"Everything happened so fast. At first I thought it was just a practice but as soon as everyone else started to panic, I realized this was serious," she said. "When they told us to barricade the doors, that's when all I could think about was my family. I texted my family and said I loved them."
Highline student Emma Volkman said she was in the Highline library when she got the news that there were reports of gunfire on campus.
She said that she received a text from a friend telling her to stay where she was, and received an emergency alert from Highline a few minutes later.
She said that there were not many people in the library at the time, and said that "everyone was surprisingly calm."
Volkman said that after receiving an emergency alert from Highline about barricading doors and windows, students started to barricade the stair doors and elevators on the third floor of the library by stacking desks and chairs.
Highline student Fatima Gonzalez said she was in Building 18 during the incident and she and her classmates became more united.
"It was so scary to think that someone could have been ready to kill," Gonzalez said. "Thinking about the last shooting in Florida and how many died, I couldn't help but wonder if I was next. The whole situation made my whole class a lot closer."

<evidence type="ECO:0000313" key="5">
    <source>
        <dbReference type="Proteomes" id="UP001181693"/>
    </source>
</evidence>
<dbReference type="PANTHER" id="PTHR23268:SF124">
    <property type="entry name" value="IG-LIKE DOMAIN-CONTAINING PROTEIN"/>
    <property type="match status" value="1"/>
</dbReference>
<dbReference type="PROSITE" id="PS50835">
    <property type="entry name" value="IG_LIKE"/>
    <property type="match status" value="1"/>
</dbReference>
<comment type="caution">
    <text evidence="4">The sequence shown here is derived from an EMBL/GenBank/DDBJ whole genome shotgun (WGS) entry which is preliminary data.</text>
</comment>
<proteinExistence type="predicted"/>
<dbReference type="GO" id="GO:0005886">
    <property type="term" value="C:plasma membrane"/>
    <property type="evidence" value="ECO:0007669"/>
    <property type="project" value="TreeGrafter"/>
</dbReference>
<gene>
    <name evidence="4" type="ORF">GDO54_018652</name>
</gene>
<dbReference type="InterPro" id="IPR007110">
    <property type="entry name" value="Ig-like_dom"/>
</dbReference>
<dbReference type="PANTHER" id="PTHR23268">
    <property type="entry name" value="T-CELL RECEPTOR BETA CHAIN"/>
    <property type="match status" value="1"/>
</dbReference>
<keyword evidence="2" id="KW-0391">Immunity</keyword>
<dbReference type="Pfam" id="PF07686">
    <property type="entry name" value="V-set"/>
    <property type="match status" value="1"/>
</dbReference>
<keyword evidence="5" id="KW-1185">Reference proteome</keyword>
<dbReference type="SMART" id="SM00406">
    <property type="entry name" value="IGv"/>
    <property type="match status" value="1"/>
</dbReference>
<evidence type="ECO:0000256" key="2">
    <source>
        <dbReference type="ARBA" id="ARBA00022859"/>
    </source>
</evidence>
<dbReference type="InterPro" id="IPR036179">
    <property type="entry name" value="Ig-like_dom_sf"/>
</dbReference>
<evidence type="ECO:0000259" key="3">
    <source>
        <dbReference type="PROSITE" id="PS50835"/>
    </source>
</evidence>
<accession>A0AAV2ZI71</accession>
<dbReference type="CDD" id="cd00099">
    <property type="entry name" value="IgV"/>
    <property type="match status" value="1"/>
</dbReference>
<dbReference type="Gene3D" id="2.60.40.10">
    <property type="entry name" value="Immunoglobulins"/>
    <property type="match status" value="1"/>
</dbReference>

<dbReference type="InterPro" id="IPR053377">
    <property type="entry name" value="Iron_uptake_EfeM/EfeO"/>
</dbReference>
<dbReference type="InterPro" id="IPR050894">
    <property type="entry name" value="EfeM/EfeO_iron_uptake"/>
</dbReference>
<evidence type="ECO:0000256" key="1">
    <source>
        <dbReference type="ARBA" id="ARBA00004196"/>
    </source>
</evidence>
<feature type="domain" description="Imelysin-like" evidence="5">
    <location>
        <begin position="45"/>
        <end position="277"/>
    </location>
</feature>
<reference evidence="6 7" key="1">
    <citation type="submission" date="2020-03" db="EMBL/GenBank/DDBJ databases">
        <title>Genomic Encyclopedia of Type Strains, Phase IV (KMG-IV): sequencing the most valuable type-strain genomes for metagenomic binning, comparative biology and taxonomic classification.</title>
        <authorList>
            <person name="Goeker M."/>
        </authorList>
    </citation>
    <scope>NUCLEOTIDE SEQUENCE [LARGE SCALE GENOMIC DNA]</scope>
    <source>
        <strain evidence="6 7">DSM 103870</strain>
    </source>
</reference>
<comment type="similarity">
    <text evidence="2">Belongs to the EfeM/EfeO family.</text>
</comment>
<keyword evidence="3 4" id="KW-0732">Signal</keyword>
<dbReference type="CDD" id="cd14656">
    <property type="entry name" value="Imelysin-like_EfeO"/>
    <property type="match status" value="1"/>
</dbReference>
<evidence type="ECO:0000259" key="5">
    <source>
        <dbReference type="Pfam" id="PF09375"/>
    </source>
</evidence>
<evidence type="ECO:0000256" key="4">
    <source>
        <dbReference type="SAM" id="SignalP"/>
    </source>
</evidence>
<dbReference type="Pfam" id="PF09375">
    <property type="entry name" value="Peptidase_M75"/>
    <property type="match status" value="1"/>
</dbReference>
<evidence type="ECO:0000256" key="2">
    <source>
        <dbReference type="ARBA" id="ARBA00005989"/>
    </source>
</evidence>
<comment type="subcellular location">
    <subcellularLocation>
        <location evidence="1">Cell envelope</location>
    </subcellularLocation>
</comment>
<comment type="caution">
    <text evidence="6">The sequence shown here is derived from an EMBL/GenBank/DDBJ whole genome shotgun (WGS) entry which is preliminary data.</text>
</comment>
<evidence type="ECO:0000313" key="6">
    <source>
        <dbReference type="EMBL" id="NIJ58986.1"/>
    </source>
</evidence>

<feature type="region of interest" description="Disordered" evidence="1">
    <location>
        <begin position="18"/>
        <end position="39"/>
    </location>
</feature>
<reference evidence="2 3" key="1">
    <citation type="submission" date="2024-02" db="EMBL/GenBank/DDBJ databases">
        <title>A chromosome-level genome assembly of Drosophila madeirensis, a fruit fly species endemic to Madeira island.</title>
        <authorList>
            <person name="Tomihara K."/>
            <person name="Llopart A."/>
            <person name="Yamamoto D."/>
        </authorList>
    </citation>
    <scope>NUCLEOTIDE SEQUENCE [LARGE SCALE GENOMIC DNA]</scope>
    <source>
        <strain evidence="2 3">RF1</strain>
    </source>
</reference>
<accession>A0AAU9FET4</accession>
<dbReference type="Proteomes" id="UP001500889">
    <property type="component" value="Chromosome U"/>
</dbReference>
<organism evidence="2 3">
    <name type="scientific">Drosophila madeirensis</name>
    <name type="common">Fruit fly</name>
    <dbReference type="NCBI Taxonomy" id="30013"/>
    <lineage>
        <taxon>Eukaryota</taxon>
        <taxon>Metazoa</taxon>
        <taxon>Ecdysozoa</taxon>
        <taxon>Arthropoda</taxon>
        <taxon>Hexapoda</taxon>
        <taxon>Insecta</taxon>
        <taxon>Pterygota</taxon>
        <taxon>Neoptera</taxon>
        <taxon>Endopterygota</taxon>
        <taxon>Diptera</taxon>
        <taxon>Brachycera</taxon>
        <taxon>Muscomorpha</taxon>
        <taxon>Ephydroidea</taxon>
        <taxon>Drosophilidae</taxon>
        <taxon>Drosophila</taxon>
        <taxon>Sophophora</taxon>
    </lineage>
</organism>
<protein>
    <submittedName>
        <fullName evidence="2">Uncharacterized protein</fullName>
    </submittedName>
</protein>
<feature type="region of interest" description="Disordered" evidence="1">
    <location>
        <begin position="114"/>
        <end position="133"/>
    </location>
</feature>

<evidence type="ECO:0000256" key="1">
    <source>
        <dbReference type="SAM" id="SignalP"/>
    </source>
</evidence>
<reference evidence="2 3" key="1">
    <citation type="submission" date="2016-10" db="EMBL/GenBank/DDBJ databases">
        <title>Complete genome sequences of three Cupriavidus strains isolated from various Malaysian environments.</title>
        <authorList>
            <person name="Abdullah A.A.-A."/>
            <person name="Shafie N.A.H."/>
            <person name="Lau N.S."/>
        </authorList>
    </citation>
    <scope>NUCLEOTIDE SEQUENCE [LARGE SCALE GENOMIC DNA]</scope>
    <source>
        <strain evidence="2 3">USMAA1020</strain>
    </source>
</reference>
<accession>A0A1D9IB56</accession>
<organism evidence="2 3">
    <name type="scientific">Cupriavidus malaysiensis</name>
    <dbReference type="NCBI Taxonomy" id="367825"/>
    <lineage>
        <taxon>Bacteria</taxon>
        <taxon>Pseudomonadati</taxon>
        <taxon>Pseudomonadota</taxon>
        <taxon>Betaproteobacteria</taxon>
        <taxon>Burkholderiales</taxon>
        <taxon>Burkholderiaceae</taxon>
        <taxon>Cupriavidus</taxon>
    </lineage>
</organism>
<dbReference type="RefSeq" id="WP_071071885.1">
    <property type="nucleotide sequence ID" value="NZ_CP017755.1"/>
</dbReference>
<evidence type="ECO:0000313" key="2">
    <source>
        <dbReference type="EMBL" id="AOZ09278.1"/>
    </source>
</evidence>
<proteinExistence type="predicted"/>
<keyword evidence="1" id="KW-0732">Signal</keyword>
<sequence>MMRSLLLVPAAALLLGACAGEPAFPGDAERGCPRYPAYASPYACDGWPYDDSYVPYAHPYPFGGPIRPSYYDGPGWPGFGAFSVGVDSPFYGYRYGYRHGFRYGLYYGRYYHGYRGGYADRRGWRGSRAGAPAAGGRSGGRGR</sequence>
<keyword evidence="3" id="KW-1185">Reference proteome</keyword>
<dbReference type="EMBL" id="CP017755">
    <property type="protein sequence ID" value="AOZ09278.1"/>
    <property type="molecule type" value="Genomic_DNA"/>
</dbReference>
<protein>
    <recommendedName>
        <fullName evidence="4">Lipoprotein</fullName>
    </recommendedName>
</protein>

Some students and faculty were evacuated into Building 7, where armed guards watched over them. Outside, the search for a potential shooter was still underway.
"We were in there for an hour, even though they said it was safe," Kate Pope said. "A lot of people were very skeptical. They don't really trust the police with all their big guns."
The stress of the situation was too much for many, Pope said.
"There were people throwing up and a couple girls with anxiety attacks that had to go to the hospital," Pope said. "It may have been fake now, but what if next time it's not?"
Emma Volkman said that after the all-clear, she "[felt] relieved because that's when you realized nothing was actually going to happen."
She said that she is still shocked that the event happened, and said that there should be stricter gun laws and changes made to gun legislation.
"Overall, something should be done," she said.
Faith Elder said that even though there was not a shooter on campus, the issue is very real for students.
"We shouldn't have to have that threat, which is why we need gun control," she said.
"We're still scared," Elder said. "The threat is still real to us."
"I believe that we should have someone on campus that is armed," Josue Bardales said. "I mean we call people who have guns to come help when something like this happens."
Bardales said that they felt like he needs to carry pepper spray for protection. And because of this event, he feels a lot more on alert, more aware of his surroundings.
Highline student Steven Tran, who was in Building 22 during the incident, said that this should bring up the conversation of gun control.
"I didn't want to accept that this was actually happening at our school," Tran said. "You see this on the news and you think it will never happen to you but the reality is that it can happen anywhere and at any school. We need to talk about gun control because even though it was a false alarm, we can't forget that this happened a couple weeks ago in Florida with a more horrendous outcome."
Reporters Byron Patten, Tamara Young, Chloe Wilhelm and Perris Njenga contributed to this story.